Unfortunately, a person’s private health information can be exposed. This may constitute a HIPAA violation. When a violation occurs, the entity exposing the confidential information can be required to comply with the HIPAA Breach Notification Rule. This applies regardless of whether the unauthorized exposure was accidental or willfully done. However, not every disclosure is a breach.
Although there are some technical definitions of what does and does not constitute a breach, some organizations may decide to ignore the exceptions and go through the notification process to promote goodwill and/or in an attempt to limit the PR damage.
When the breach involves information that is unsecured (information that can still be used, deciphered, or read), the entity which originally exposed the information may be required to notify the impacted party, the Secretary of Health and Human Services and in some case, the media.
In the first case, communication needs to be made via first-class mail or potentially email. There are situations when multiple parties are impacted, but the offending entity doesn’t have current contact information available. In this case, the entity can be compelled to provide the breach notification on its website and via media outlets in the most probable areas inhabited by the impacted parties. The notifications need to be made within 60 days of the discovery of the breach.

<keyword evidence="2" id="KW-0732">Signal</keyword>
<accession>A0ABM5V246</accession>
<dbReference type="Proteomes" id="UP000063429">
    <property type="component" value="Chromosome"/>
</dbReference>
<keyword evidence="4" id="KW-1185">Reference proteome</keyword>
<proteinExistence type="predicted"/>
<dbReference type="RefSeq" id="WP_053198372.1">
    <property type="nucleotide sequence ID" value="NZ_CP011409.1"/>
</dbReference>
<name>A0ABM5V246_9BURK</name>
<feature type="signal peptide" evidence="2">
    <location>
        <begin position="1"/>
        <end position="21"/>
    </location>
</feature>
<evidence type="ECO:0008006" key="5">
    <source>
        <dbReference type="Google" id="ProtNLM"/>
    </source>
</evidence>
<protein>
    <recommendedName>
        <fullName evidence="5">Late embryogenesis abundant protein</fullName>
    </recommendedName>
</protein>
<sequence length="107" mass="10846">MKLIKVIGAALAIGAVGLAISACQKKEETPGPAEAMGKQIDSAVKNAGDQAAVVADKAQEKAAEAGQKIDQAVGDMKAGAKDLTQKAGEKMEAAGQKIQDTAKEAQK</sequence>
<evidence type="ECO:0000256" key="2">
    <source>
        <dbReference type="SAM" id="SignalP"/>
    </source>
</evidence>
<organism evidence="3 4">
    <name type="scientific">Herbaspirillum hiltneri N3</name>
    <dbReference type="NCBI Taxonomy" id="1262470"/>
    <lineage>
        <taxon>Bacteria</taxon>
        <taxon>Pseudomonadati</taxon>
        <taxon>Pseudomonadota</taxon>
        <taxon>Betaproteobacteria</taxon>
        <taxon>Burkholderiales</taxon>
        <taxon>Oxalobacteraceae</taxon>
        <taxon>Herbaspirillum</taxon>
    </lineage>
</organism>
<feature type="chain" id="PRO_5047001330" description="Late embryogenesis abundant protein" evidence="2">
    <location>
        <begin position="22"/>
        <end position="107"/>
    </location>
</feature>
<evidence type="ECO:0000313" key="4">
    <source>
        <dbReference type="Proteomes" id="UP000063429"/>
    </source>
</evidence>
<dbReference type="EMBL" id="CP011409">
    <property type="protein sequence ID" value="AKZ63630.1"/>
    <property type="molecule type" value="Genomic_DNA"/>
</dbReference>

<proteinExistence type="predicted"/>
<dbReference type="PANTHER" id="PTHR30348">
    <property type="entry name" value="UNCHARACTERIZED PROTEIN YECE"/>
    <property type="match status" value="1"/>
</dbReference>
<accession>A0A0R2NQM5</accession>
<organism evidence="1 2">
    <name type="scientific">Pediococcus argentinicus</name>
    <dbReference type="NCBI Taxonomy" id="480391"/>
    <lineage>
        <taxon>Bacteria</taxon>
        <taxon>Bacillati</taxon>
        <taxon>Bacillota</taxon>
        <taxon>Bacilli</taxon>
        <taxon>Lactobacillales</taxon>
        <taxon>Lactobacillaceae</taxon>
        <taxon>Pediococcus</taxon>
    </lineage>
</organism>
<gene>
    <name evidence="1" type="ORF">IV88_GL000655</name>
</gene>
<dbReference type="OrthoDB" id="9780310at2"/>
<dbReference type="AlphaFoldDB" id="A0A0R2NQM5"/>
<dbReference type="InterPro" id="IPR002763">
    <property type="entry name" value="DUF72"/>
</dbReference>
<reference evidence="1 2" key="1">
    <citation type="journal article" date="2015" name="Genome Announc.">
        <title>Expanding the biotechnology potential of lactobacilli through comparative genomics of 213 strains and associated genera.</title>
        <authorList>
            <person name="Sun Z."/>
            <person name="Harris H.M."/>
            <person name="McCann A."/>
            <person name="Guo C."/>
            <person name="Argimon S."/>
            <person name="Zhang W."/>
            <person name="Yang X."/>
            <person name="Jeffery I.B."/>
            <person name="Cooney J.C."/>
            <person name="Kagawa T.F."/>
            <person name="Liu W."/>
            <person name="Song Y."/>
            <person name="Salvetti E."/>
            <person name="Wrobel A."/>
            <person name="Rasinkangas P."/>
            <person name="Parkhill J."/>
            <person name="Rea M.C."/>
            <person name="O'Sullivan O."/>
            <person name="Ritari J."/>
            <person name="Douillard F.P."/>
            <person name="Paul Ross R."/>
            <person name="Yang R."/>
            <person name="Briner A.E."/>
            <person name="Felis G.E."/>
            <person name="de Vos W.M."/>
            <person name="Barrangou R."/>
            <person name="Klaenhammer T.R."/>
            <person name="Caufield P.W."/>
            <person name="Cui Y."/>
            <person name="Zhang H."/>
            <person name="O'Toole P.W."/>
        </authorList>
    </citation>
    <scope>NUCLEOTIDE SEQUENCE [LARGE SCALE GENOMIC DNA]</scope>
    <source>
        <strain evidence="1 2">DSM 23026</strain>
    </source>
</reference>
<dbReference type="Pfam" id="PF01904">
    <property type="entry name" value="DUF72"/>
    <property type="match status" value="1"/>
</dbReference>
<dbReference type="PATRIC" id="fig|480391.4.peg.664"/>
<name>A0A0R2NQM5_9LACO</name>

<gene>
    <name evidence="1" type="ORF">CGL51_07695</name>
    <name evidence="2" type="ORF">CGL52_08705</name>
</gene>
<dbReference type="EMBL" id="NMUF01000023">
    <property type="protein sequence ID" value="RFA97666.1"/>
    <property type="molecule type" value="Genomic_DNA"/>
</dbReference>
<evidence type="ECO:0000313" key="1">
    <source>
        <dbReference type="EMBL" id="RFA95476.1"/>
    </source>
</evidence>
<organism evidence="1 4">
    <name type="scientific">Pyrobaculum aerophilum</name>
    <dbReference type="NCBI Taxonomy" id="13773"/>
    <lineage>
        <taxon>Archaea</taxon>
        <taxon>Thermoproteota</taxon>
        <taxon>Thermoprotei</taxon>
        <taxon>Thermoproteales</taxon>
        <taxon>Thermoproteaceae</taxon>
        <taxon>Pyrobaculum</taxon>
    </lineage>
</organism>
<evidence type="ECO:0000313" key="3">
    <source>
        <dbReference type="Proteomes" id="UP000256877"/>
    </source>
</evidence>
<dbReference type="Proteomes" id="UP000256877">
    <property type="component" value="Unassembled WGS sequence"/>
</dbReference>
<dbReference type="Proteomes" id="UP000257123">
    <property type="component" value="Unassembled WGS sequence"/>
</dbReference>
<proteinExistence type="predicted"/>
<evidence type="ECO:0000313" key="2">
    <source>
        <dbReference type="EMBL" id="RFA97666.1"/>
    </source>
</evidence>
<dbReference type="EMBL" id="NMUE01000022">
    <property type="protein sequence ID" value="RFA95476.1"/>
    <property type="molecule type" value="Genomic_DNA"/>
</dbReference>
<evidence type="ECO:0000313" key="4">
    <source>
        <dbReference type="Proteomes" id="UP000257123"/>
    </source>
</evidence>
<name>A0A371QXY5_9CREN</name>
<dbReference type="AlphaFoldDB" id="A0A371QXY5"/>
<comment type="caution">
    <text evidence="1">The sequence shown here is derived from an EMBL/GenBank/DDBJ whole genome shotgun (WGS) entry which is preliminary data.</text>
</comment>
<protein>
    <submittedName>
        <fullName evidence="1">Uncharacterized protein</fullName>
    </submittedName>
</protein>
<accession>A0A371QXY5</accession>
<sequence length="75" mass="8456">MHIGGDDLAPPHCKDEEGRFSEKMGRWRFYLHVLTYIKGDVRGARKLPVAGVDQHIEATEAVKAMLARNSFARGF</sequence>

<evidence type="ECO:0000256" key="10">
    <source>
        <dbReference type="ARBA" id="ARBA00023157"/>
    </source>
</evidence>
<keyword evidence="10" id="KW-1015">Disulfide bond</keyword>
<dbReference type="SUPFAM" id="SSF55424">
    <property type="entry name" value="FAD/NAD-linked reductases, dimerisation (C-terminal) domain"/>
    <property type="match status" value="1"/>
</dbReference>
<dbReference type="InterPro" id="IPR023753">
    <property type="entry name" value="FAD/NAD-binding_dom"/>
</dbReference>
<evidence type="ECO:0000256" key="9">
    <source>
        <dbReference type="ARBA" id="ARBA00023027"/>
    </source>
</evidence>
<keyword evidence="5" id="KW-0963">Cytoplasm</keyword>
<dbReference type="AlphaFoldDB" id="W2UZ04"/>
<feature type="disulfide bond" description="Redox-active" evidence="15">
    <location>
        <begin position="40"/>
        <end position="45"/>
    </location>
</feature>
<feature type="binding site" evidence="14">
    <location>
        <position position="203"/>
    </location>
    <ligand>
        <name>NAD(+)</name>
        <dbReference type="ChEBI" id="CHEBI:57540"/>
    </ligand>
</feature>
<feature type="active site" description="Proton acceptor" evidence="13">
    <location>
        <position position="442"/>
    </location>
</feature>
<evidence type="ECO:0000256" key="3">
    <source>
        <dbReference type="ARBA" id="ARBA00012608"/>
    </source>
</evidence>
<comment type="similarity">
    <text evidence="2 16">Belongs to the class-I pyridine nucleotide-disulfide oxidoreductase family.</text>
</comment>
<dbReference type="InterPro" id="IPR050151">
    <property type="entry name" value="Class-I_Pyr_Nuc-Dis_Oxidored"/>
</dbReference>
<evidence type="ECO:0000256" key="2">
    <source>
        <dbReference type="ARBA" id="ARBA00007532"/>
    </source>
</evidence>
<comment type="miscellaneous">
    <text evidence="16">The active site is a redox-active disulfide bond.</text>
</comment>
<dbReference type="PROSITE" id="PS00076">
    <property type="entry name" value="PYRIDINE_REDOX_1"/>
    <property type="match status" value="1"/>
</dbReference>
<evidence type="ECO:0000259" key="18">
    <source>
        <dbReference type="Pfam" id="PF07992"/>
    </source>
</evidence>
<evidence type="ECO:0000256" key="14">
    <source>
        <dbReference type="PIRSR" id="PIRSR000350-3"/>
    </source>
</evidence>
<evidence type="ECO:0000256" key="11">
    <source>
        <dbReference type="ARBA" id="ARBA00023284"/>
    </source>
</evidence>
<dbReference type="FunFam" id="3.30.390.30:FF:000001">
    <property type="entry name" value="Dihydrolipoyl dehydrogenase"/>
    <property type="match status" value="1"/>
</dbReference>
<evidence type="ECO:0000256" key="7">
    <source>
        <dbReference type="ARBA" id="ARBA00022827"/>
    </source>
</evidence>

In the second case, there is a process for notifying the Secretary. The entity is required to submit a breach report form. Depending upon how many individuals are impacted, the company can either submit the form within 60 days, or on an annual basis. If the breach involves more than 500 people, the notification must follow the 60-day window.
Preventing Additional Violations
Finally, organizations whose actions subject them to the HIPAA rules are required to have a written policies and train employees to avoid negligent, inadvertent or willful disclosures. They are also required to take disciplinary steps against those who violated the rules.
The HIPAA rules are there to protect people’s information. When those rules are ignored and/or violated, harsh penalties should be handed down. The trust between a physician and patient must be preserved. Confidentiality is of the upmost importance, especially when it comes to healthcare information.